Christa Van Laerhoven


Dr. Christa Van Laerhoven completed her H.BSc in Astronomy and Physics at University of British Columbia. Currently, she is an independent mature researcher with an impressive breadth of training and good professional contacts. During her undergrad, she rapidly progressed to teach herself basic Perl programming and the basics of an astronomical data reduction package, and these skills were used to later create very high-quality work.

During the early 2000’s, she worked on various projects that involved doing data reductions, verifying candidate Kuiper Belt objects, performing astrometric measurements and other astronomical imaging. Her contributions to these projects are reflected in coauthorship on three papers. Christa also participated in a paper by Hal Levison et al. regarding the orbital structure of the Kuiper Belt objects.

Moreover, Dr. Christa co-authored a paper with Dr. Brett Gladman and Brian Marsden in which she determined the limiting uncertainties on their orbital elements and coded an algorithm. She also contributed in extending the algorithm of Eugene Chiang to even higher resonant order and her work came out in the Solar System Beyond Neptune book.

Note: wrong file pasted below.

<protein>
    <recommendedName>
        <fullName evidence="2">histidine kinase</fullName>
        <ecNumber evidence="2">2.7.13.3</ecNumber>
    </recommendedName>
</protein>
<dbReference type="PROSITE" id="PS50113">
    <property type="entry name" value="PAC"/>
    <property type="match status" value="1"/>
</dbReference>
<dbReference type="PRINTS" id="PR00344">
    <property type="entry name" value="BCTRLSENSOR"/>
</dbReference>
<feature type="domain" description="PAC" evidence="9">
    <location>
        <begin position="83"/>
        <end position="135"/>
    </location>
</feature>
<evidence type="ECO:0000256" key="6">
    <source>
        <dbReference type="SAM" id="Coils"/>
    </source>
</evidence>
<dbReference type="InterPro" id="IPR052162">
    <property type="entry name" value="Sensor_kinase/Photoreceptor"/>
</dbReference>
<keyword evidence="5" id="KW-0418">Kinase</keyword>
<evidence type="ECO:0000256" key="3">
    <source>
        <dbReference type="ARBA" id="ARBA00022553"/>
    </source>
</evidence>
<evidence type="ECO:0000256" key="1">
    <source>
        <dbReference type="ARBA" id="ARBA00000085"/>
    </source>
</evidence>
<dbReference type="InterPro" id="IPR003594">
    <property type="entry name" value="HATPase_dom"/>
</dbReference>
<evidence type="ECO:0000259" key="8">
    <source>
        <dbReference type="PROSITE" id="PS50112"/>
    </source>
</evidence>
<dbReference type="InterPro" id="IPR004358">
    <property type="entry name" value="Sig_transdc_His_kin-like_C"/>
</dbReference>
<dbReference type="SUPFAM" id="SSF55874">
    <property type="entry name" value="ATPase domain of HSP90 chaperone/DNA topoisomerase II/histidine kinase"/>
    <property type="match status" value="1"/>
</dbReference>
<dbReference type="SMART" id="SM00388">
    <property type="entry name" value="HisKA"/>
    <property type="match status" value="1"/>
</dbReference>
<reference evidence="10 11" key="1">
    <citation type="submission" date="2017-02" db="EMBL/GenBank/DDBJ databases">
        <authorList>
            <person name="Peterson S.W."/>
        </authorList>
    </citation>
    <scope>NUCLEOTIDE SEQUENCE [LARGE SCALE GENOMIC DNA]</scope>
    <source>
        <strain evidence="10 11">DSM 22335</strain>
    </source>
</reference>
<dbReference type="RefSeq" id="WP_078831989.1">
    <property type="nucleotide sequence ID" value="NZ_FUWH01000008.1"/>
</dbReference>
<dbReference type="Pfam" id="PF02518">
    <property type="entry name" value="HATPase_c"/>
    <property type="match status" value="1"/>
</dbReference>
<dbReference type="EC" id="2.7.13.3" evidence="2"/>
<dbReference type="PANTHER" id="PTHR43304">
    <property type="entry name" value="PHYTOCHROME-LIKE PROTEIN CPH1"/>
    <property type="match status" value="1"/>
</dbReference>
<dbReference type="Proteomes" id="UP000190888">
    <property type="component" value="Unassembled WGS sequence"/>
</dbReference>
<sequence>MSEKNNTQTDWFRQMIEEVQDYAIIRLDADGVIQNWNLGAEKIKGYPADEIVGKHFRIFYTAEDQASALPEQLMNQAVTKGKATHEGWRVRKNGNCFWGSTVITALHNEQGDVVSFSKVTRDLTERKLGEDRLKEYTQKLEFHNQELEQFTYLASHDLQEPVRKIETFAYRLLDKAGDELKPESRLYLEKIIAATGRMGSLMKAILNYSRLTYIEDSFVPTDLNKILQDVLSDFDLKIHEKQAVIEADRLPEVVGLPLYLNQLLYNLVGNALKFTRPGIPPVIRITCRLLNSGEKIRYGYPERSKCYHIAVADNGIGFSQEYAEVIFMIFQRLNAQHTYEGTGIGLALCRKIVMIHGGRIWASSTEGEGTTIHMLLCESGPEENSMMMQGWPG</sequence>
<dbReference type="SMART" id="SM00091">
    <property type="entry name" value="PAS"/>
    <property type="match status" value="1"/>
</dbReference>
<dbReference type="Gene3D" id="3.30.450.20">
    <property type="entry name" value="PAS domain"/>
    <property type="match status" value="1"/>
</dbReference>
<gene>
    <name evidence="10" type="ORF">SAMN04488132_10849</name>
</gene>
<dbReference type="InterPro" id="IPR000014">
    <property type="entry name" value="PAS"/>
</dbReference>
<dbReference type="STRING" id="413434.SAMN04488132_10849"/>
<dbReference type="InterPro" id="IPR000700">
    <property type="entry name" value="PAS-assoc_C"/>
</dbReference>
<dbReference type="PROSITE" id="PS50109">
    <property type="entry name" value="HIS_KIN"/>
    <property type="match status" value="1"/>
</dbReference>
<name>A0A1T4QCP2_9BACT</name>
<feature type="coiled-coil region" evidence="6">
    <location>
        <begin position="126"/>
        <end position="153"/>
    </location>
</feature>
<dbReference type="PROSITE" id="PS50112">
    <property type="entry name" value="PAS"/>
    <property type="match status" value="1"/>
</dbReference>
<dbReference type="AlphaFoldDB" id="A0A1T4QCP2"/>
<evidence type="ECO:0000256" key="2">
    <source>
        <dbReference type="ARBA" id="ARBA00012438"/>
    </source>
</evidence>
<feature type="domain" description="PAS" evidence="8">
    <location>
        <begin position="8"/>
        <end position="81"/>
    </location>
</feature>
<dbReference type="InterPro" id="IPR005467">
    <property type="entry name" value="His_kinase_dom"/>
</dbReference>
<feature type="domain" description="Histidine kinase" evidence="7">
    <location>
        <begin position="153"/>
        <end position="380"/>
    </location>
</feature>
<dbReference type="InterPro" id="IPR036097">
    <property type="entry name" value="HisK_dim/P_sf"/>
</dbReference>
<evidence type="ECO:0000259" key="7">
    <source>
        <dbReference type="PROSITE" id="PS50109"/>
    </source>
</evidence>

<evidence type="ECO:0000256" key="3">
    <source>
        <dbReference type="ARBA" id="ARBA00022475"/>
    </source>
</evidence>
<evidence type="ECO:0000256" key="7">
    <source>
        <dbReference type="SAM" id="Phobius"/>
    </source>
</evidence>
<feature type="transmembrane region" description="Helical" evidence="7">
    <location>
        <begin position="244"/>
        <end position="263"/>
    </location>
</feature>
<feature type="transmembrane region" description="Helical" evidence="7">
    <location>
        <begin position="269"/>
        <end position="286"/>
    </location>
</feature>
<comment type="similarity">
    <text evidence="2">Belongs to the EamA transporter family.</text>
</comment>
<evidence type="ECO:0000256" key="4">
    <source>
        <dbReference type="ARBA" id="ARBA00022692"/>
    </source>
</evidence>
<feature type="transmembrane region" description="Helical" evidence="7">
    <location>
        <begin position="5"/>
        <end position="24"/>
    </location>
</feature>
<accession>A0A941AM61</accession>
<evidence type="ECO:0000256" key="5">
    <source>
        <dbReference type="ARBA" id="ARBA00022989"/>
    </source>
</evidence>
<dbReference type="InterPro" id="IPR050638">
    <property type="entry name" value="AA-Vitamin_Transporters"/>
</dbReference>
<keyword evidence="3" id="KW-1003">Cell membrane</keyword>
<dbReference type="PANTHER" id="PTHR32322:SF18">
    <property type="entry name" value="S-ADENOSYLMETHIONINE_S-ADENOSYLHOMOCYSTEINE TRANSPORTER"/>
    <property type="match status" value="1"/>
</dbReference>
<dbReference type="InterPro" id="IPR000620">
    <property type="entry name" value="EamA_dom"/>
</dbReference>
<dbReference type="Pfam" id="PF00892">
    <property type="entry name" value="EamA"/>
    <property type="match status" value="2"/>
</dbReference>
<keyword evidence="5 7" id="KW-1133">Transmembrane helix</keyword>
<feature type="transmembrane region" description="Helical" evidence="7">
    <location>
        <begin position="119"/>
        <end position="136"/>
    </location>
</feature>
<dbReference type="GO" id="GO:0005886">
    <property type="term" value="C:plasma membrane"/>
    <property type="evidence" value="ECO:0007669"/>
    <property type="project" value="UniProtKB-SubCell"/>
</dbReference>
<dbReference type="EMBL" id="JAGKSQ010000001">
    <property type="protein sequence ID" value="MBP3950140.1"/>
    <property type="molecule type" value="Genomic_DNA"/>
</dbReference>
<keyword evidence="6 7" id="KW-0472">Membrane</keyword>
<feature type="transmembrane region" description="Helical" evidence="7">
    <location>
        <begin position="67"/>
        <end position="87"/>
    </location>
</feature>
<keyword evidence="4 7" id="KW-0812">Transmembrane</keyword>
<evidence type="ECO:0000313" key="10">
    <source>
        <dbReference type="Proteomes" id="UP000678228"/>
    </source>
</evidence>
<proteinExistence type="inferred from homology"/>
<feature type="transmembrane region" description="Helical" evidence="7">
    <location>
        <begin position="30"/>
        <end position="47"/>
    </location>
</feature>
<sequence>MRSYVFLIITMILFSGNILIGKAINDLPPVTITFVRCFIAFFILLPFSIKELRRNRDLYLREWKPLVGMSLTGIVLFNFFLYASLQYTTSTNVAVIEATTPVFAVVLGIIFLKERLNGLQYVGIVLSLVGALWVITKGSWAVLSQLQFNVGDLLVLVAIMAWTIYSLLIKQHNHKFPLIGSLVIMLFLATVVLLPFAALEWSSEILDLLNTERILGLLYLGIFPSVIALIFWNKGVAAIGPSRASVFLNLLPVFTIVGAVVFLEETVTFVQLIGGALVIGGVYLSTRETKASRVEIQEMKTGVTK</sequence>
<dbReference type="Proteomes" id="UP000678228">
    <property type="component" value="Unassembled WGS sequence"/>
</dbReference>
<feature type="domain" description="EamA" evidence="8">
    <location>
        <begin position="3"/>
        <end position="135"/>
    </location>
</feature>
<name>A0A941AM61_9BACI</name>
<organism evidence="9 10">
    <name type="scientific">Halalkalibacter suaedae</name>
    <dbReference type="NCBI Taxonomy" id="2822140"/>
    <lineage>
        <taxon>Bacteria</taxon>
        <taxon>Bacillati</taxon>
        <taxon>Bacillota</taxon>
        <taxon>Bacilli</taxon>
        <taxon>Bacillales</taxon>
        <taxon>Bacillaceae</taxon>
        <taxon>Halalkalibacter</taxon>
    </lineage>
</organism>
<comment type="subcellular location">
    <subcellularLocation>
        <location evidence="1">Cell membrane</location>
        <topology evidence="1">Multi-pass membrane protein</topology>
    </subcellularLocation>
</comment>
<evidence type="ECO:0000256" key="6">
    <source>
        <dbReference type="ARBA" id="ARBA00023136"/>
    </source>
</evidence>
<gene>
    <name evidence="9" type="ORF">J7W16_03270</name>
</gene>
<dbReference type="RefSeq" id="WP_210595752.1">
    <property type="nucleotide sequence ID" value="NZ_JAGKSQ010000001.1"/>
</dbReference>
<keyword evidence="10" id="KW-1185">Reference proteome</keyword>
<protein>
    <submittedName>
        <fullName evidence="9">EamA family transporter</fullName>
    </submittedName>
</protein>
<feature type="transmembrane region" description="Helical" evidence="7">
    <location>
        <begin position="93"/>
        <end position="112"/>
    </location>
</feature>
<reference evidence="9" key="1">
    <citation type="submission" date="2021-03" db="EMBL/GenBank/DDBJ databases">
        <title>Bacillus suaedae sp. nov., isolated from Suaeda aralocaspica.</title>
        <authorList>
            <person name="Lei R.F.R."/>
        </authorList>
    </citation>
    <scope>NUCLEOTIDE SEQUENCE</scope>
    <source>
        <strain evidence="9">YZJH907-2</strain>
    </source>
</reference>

During her graduate work, Christa was involved in interpretation of multi-planet Kepler systems. Her thesis was focused on studying the secular orbital structure of multi-planet extrasolar systems. Till date, her publications (with various spellings of her last name), have 590 citations and an H index of 10 - a very respectable record for a scientist slightly less than 2 years past her PhD!

Given her established research record in both planetary astronomy and exoplanet science as well as her wide knowledge base in general planetary science, she will be able to interact productively with a wide variety of the TEPS researchers. Her proposed research program is in excellent alignment with the TEPS goals, bridging both the Local Laboratory and Exoplanet Discovery domains.

Relevance to TEPS

The research program will address habitable exoplanet frequencies (for the Exoplanet Discovery theme of TEPS) as well as the detailed orbital structure of our outer Solar System (Local Lab Theme) as a probe of planet formation and migration. Her primary TEPS institute would be UBC, with secondary collaborator being Lisa Kaltenegger (Cornell).